banknotes, slowly, until the sum agreed was paid in full. Business over, he sighed, claimed I’d
beggared him, smiled that smile, and put his hairy paw on my knee. Said it was books I’d come
to sell. He asked why let business preclude pleasure? Surely a young buck abroad could find a
use for a little pocket money? Left Jansch asleep an hour later and his wallet starved. Proceeded
directly to the bank across the square and was seen to by the manager’s own secretary. Sweet
bird of solvency. As Pater is fond of saying, “One’s own sweat is one’s best reward!” (not that
he ever sweated in his sinecured pulpit overly much). Next stop was the city’s music shop,
Flagstad’s, where I bought a brick of MS paper to replace the missing bulk from my satchel for
benefit of watchful eyes. Coming out, I saw a pair of drab spats in a shoemaker’s window.
Went in, bought ’em. Saw a shagreen cigarette box in a tobacconist’s. Bought it.
Two hours remained to kill. Had a cold beer in a café, and another, and another, and smoked a
whole packet of delicious French cigarettes. The Jansch money is no dragon’s hoard, but God knows it feels like one. Next I found a backstreet church (steered clear of the tourist places to
avoid disgruntled book dealers) of candles, shadows, doleful martyrs, incense. Haven’t been to
church since the morning Pater cast me out. Street door kept banging shut. Wiry crones came,
lit candles, went. Padlock on the votive box was of the best. People knelt in prayer, some
moving their lips. Envy ’em, really I do. I envy God, too, privy to their secrets. Faith, the least
exclusive club on Earth, has the craftiest doorman. Every time I’ve stepped through its wideopen doorway, I find myself stepping out on the street again. Did my best to think beatific
thoughts, but my mind kept running its fingers over Jocasta. Even the stained-glass saints and
martyrs were mildly arousing. Don’t suppose such thoughts get me closer to Heaven. In the
end, it was a Bach motet that shooed me away—choristers weren’t damnably bad, but the
organist’s only hope for salvation was a bullet through the brain. Told him so, too—tact and
restraint all well and good in small talk, but one mustn’t beat around any bush where music is
At a prim and proper public garden named Minnewater Park, courting couples ambled arm in
arm between willows, banksia roses, and chaperones. Blind, emaciated fiddler performed for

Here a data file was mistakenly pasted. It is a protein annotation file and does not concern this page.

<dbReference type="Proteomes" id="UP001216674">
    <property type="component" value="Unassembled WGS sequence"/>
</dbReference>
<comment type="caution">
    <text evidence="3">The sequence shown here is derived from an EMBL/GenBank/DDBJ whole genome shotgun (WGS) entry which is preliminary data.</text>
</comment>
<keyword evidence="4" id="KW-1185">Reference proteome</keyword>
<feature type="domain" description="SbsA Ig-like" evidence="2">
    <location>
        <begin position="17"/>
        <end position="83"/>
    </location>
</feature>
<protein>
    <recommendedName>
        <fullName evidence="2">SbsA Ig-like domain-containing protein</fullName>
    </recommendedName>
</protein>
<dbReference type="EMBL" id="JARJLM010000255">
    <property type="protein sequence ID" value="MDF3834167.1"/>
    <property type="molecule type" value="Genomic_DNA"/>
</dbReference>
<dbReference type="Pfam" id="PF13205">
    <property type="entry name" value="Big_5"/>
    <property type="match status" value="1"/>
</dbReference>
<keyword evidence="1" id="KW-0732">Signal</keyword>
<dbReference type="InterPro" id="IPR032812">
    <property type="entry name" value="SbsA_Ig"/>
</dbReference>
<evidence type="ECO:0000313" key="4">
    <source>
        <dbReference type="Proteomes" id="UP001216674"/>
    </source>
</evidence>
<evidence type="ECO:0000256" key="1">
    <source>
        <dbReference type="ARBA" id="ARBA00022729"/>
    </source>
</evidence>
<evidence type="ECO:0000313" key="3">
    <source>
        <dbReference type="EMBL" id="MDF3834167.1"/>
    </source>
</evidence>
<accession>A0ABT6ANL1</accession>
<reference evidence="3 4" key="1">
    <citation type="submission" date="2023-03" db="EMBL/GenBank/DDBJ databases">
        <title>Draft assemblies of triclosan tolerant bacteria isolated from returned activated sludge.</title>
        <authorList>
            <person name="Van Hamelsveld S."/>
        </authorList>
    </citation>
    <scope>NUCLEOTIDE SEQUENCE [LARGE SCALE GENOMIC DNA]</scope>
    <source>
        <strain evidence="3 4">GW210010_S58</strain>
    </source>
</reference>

coins. Now he could play. Requested “Bonsoir, Paris!” and he performed with such élan I
pressed a crisp five-franc note into his hand. He removed his dark glasses, checked the
watermark, invoked his pet saint’s name, gathered his coppers, and scarpered through the
flower beds, laughing like a madcap. Whoever opined “Money can’t buy you happiness”
obviously had far too much of the stuff.
Sat down on an iron bench. One o’clock bells chimed, nearby, far off, interspersed. Clerks
crawled out from the law and merchants’ offices to eat sandwiches in the park and feel the
green breeze. Was wondering whether to be late for Hendrick when guess who waltzed into the
park, unchaperoned, in the company of a dandified stick insect of a man twice her age, a vulgar
gold wedding ring on his finger as bold as brass. Right first time. Eva. Hid behind a newspaper
a clerk had left on the bench. Eva wasn’t in physical contact with her companion, but they
strolled right by me with an air of easy intimacy that she never, ever wears at Zedelghem. I
jumped to the obvious conclusion.
Eva was stacking her chips on a doubtful card. He crowed, in order to be overheard by
strangers and impress them. “A time is one’s own, Eva, when oneself and one’s peers take the
same things for granted, without thinking about it. Likewise, a man is ruined when the times
change but he does not. Permit me to add, empires fall for the same reason.” This jackdaw
philosophizer flummoxed me. A girl of E.’s looks could do better for herself, surely? E.’s
behavior likewise flummoxed me. In broad daylight, in her own city! Does she want to ruin
herself? Is she one of these libertarian suffragette Rossetti types? I followed the couple at a safe
distance to a town house on a well-heeled road. The man gave the street a shifty once-over
before putting his key in the latch. I ducked into a mews. Picture Frobisher rubbing his hands
with glee!
Eva returned as usual late on Friday afternoon. In the vestibule between her room and the door
to the stables is an oaken throne. In this I planted myself. Unfortunately I became lost in the
chords in the chroma of old glass and didn’t notice E., riding crop in her hand, not even aware
she was being ambushed. “S’agit-il d’un guet-apens? Si vous voulez discuter avec moi d’un
problème personnel, vous pourriez me prévenir?”
Being caught by surprise like that made me speak my thought aloud. Eva caught the word.
“Sneak, you call me? ‘Une moucharde’? Ce n’est pas un mot aimable, Mr. Frobisher. Si vous
dites que je suis une moucharde, vous allez nuire à ma réputation. Et si vous nuisez à ma